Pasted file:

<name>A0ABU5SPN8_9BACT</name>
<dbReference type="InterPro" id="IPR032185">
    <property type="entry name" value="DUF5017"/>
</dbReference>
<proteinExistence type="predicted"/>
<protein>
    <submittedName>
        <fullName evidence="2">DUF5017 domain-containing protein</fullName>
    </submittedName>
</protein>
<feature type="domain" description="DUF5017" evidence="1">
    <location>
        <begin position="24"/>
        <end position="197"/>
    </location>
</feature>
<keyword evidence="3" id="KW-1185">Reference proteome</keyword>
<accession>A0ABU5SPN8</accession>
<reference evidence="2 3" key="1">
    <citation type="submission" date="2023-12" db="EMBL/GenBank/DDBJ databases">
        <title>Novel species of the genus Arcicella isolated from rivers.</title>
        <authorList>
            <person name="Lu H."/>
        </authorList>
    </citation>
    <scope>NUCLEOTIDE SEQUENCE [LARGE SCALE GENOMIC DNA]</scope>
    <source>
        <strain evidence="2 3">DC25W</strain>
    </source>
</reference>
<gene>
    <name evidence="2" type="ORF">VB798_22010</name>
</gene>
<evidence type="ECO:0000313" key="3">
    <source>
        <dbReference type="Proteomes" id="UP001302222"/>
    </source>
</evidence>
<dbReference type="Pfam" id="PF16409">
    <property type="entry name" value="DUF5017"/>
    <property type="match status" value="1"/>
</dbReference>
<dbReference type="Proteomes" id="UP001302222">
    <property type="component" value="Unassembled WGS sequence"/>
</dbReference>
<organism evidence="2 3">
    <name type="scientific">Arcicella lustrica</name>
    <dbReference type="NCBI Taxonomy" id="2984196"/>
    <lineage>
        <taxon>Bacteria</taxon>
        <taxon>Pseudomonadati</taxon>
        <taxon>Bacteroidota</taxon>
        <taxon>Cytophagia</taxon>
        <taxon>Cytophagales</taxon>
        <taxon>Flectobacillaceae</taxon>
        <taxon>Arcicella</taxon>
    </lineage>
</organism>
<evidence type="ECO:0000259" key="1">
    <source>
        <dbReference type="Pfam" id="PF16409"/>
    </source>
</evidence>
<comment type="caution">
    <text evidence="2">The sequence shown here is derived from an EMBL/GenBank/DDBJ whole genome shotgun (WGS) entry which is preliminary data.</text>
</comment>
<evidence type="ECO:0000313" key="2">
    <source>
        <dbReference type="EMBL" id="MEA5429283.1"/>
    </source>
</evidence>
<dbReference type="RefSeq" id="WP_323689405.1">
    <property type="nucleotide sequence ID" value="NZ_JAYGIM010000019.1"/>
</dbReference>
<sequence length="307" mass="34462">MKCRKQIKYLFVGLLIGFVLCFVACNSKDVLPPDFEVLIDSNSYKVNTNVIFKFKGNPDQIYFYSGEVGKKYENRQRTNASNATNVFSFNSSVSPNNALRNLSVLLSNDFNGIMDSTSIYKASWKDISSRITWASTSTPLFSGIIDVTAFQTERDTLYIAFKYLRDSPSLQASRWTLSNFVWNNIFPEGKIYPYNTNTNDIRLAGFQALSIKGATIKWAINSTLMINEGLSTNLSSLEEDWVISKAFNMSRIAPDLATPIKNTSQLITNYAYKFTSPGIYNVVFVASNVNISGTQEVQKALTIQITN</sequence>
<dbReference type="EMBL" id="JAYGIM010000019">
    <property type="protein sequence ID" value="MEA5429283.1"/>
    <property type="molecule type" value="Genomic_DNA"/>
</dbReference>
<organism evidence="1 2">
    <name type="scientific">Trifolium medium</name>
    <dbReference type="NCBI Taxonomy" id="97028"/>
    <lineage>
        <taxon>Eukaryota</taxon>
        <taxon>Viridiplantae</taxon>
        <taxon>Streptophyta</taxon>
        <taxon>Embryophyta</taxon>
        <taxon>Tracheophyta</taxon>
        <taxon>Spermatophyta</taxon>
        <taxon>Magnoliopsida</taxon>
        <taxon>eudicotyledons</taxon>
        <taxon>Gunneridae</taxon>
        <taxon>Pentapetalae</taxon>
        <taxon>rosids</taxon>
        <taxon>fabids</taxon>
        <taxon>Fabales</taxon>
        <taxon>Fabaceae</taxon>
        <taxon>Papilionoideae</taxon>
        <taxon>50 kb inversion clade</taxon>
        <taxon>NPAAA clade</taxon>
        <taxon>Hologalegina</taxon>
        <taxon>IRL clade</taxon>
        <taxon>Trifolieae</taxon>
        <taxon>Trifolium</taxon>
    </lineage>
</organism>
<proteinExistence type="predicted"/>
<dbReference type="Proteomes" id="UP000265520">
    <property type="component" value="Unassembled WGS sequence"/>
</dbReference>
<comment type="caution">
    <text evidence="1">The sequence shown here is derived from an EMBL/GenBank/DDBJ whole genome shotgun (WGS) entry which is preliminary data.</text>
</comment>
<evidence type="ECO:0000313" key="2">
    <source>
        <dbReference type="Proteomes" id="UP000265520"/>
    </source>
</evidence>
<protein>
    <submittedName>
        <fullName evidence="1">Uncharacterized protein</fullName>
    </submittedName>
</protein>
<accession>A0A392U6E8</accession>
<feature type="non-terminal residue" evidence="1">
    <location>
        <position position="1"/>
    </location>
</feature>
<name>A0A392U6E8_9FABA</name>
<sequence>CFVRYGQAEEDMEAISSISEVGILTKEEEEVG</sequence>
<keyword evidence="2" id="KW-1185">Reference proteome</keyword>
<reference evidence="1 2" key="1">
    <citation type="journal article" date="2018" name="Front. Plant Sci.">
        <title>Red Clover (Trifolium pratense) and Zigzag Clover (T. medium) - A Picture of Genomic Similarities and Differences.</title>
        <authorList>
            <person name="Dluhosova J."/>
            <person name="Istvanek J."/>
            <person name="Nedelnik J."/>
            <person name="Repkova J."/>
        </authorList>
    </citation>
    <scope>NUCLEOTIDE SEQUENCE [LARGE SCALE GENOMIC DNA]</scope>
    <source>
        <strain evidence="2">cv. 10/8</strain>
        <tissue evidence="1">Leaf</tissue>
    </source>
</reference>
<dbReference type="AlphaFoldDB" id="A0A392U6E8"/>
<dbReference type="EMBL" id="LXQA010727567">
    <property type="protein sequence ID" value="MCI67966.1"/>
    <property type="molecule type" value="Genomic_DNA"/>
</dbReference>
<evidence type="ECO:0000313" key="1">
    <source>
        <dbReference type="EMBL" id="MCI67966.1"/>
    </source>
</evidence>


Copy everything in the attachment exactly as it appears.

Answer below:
<name>A0ABU5SPN8_9BACT</name>
<dbReference type="InterPro" id="IPR032185">
    <property type="entry name" value="DUF5017"/>
</dbReference>
<proteinExistence type="predicted"/>
<protein>
    <submittedName>
        <fullName evidence="2">DUF5017 domain-containing protein</fullName>
    </submittedName>
</protein>
<feature type="domain" description="DUF5017" evidence="1">
    <location>
        <begin position="24"/>
        <end position="197"/>
    </location>
</feature>
<keyword evidence="3" id="KW-1185">Reference proteome</keyword>
<accession>A0ABU5SPN8</accession>
<reference evidence="2 3" key="1">
    <citation type="submission" date="2023-12" db="EMBL/GenBank/DDBJ databases">
        <title>Novel species of the genus Arcicella isolated from rivers.</title>
        <authorList>
            <person name="Lu H."/>
        </authorList>
    </citation>
    <scope>NUCLEOTIDE SEQUENCE [LARGE SCALE GENOMIC DNA]</scope>
    <source>
        <strain evidence="2 3">DC25W</strain>
    </source>
</reference>
<gene>
    <name evidence="2" type="ORF">VB798_22010</name>
</gene>
<evidence type="ECO:0000313" key="3">
    <source>
        <dbReference type="Proteomes" id="UP001302222"/>
    </source>
</evidence>
<dbReference type="Pfam" id="PF16409">
    <property type="entry name" value="DUF5017"/>
    <property type="match status" value="1"/>
</dbReference>
<dbReference type="Proteomes" id="UP001302222">
    <property type="component" value="Unassembled WGS sequence"/>
</dbReference>
<organism evidence="2 3">
    <name type="scientific">Arcicella lustrica</name>
    <dbReference type="NCBI Taxonomy" id="2984196"/>
    <lineage>
        <taxon>Bacteria</taxon>
        <taxon>Pseudomonadati</taxon>
        <taxon>Bacteroidota</taxon>
        <taxon>Cytophagia</taxon>
        <taxon>Cytophagales</taxon>
        <taxon>Flectobacillaceae</taxon>
        <taxon>Arcicella</taxon>
    </lineage>
</organism>
<evidence type="ECO:0000259" key="1">
    <source>
        <dbReference type="Pfam" id="PF16409"/>
    </source>
</evidence>
<comment type="caution">
    <text evidence="2">The sequence shown here is derived from an EMBL/GenBank/DDBJ whole genome shotgun (WGS) entry which is preliminary data.</text>
</comment>
<evidence type="ECO:0000313" key="2">
    <source>
        <dbReference type="EMBL" id="MEA5429283.1"/>
    </source>
</evidence>
<dbReference type="RefSeq" id="WP_323689405.1">
    <property type="nucleotide sequence ID" value="NZ_JAYGIM010000019.1"/>
</dbReference>
<sequence length="307" mass="34462">MKCRKQIKYLFVGLLIGFVLCFVACNSKDVLPPDFEVLIDSNSYKVNTNVIFKFKGNPDQIYFYSGEVGKKYENRQRTNASNATNVFSFNSSVSPNNALRNLSVLLSNDFNGIMDSTSIYKASWKDISSRITWASTSTPLFSGIIDVTAFQTERDTLYIAFKYLRDSPSLQASRWTLSNFVWNNIFPEGKIYPYNTNTNDIRLAGFQALSIKGATIKWAINSTLMINEGLSTNLSSLEEDWVISKAFNMSRIAPDLATPIKNTSQLITNYAYKFTSPGIYNVVFVASNVNISGTQEVQKALTIQITN</sequence>
<dbReference type="EMBL" id="JAYGIM010000019">
    <property type="protein sequence ID" value="MEA5429283.1"/>
    <property type="molecule type" value="Genomic_DNA"/>
</dbReference>
<organism evidence="1 2">
    <name type="scientific">Trifolium medium</name>
    <dbReference type="NCBI Taxonomy" id="97028"/>
    <lineage>
        <taxon>Eukaryota</taxon>
        <taxon>Viridiplantae</taxon>
        <taxon>Streptophyta</taxon>
        <taxon>Embryophyta</taxon>
        <taxon>Tracheophyta</taxon>
        <taxon>Spermatophyta</taxon>
        <taxon>Magnoliopsida</taxon>
        <taxon>eudicotyledons</taxon>
        <taxon>Gunneridae</taxon>
        <taxon>Pentapetalae</taxon>
        <taxon>rosids</taxon>
        <taxon>fabids</taxon>
        <taxon>Fabales</taxon>
        <taxon>Fabaceae</taxon>
        <taxon>Papilionoideae</taxon>
        <taxon>50 kb inversion clade</taxon>
        <taxon>NPAAA clade</taxon>
        <taxon>Hologalegina</taxon>
        <taxon>IRL clade</taxon>
        <taxon>Trifolieae</taxon>
        <taxon>Trifolium</taxon>
    </lineage>
</organism>
<proteinExistence type="predicted"/>
<dbReference type="Proteomes" id="UP000265520">
    <property type="component" value="Unassembled WGS sequence"/>
</dbReference>
<comment type="caution">
    <text evidence="1">The sequence shown here is derived from an EMBL/GenBank/DDBJ whole genome shotgun (WGS) entry which is preliminary data.</text>
</comment>
<evidence type="ECO:0000313" key="2">
    <source>
        <dbReference type="Proteomes" id="UP000265520"/>
    </source>
</evidence>
<protein>
    <submittedName>
        <fullName evidence="1">Uncharacterized protein</fullName>
    </submittedName>
</protein>
<accession>A0A392U6E8</accession>
<feature type="non-terminal residue" evidence="1">
    <location>
        <position position="1"/>
    </location>
</feature>
<name>A0A392U6E8_9FABA</name>
<sequence>CFVRYGQAEEDMEAISSISEVGILTKEEEEVG</sequence>
<keyword evidence="2" id="KW-1185">Reference proteome</keyword>
<reference evidence="1 2" key="1">
    <citation type="journal article" date="2018" name="Front. Plant Sci.">
        <title>Red Clover (Trifolium pratense) and Zigzag Clover (T. medium) - A Picture of Genomic Similarities and Differences.</title>
        <authorList>
            <person name="Dluhosova J."/>
            <person name="Istvanek J."/>
            <person name="Nedelnik J."/>
            <person name="Repkova J."/>
        </authorList>
    </citation>
    <scope>NUCLEOTIDE SEQUENCE [LARGE SCALE GENOMIC DNA]</scope>
    <source>
        <strain evidence="2">cv. 10/8</strain>
        <tissue evidence="1">Leaf</tissue>
    </source>
</reference>
<dbReference type="AlphaFoldDB" id="A0A392U6E8"/>
<dbReference type="EMBL" id="LXQA010727567">
    <property type="protein sequence ID" value="MCI67966.1"/>
    <property type="molecule type" value="Genomic_DNA"/>
</dbReference>
<evidence type="ECO:0000313" key="1">
    <source>
        <dbReference type="EMBL" id="MCI67966.1"/>
    </source>
</evidence>